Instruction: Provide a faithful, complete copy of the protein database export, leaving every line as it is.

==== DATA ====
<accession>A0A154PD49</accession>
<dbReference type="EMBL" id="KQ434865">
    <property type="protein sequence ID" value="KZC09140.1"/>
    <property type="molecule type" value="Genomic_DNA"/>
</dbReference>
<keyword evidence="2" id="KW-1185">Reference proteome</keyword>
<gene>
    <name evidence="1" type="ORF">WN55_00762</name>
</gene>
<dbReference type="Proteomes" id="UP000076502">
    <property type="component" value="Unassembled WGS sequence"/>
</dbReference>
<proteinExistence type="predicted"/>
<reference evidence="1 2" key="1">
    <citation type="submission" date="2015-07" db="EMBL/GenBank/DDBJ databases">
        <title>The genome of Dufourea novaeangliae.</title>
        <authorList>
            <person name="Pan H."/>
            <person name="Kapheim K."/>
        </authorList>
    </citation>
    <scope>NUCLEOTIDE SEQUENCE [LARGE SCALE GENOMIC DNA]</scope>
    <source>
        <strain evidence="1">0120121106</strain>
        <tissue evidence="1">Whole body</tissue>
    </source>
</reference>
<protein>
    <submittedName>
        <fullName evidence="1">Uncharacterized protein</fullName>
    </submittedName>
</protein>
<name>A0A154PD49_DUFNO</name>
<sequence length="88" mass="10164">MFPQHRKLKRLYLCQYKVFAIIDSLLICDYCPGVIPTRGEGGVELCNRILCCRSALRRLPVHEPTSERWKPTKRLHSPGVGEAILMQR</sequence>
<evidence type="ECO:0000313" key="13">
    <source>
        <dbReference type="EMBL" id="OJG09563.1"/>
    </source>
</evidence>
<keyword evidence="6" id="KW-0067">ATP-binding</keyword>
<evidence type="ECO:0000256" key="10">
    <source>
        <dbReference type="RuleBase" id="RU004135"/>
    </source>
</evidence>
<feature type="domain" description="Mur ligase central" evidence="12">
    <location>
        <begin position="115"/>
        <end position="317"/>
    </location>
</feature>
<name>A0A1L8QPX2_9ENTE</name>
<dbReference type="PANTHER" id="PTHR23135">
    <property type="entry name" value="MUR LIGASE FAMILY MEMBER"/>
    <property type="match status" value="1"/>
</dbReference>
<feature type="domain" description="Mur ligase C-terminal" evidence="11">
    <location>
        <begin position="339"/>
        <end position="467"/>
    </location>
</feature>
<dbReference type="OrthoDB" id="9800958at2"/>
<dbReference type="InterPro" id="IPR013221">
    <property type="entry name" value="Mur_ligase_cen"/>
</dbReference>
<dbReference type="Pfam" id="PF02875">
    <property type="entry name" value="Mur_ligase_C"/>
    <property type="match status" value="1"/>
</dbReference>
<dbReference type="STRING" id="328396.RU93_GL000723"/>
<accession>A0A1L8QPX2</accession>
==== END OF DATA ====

<accession>A0A154PD49</accession>
<dbReference type="EMBL" id="KQ434865">
    <property type="protein sequence ID" value="KZC09140.1"/>
    <property type="molecule type" value="Genomic_DNA"/>
</dbReference>
<keyword evidence="2" id="KW-1185">Reference proteome</keyword>
<gene>
    <name evidence="1" type="ORF">WN55_00762</name>
</gene>
<dbReference type="Proteomes" id="UP000076502">
    <property type="component" value="Unassembled WGS sequence"/>
</dbReference>
<proteinExistence type="predicted"/>
<reference evidence="1 2" key="1">
    <citation type="submission" date="2015-07" db="EMBL/GenBank/DDBJ databases">
        <title>The genome of Dufourea novaeangliae.</title>
        <authorList>
            <person name="Pan H."/>
            <person name="Kapheim K."/>
        </authorList>
    </citation>
    <scope>NUCLEOTIDE SEQUENCE [LARGE SCALE GENOMIC DNA]</scope>
    <source>
        <strain evidence="1">0120121106</strain>
        <tissue evidence="1">Whole body</tissue>
    </source>
</reference>
<protein>
    <submittedName>
        <fullName evidence="1">Uncharacterized protein</fullName>
    </submittedName>
</protein>
<name>A0A154PD49_DUFNO</name>
<sequence length="88" mass="10164">MFPQHRKLKRLYLCQYKVFAIIDSLLICDYCPGVIPTRGEGGVELCNRILCCRSALRRLPVHEPTSERWKPTKRLHSPGVGEAILMQR</sequence>
<evidence type="ECO:0000313" key="13">
    <source>
        <dbReference type="EMBL" id="OJG09563.1"/>
    </source>
</evidence>
<keyword evidence="6" id="KW-0067">ATP-binding</keyword>
<evidence type="ECO:0000256" key="10">
    <source>
        <dbReference type="RuleBase" id="RU004135"/>
    </source>
</evidence>
<feature type="domain" description="Mur ligase central" evidence="12">
    <location>
        <begin position="115"/>
        <end position="317"/>
    </location>
</feature>
<name>A0A1L8QPX2_9ENTE</name>
<dbReference type="PANTHER" id="PTHR23135">
    <property type="entry name" value="MUR LIGASE FAMILY MEMBER"/>
    <property type="match status" value="1"/>
</dbReference>
<feature type="domain" description="Mur ligase C-terminal" evidence="11">
    <location>
        <begin position="339"/>
        <end position="467"/>
    </location>
</feature>
<dbReference type="OrthoDB" id="9800958at2"/>
<dbReference type="InterPro" id="IPR013221">
    <property type="entry name" value="Mur_ligase_cen"/>
</dbReference>
<dbReference type="Pfam" id="PF02875">
    <property type="entry name" value="Mur_ligase_C"/>
    <property type="match status" value="1"/>
</dbReference>
<dbReference type="STRING" id="328396.RU93_GL000723"/>
<accession>A0A1L8QPX2</accession>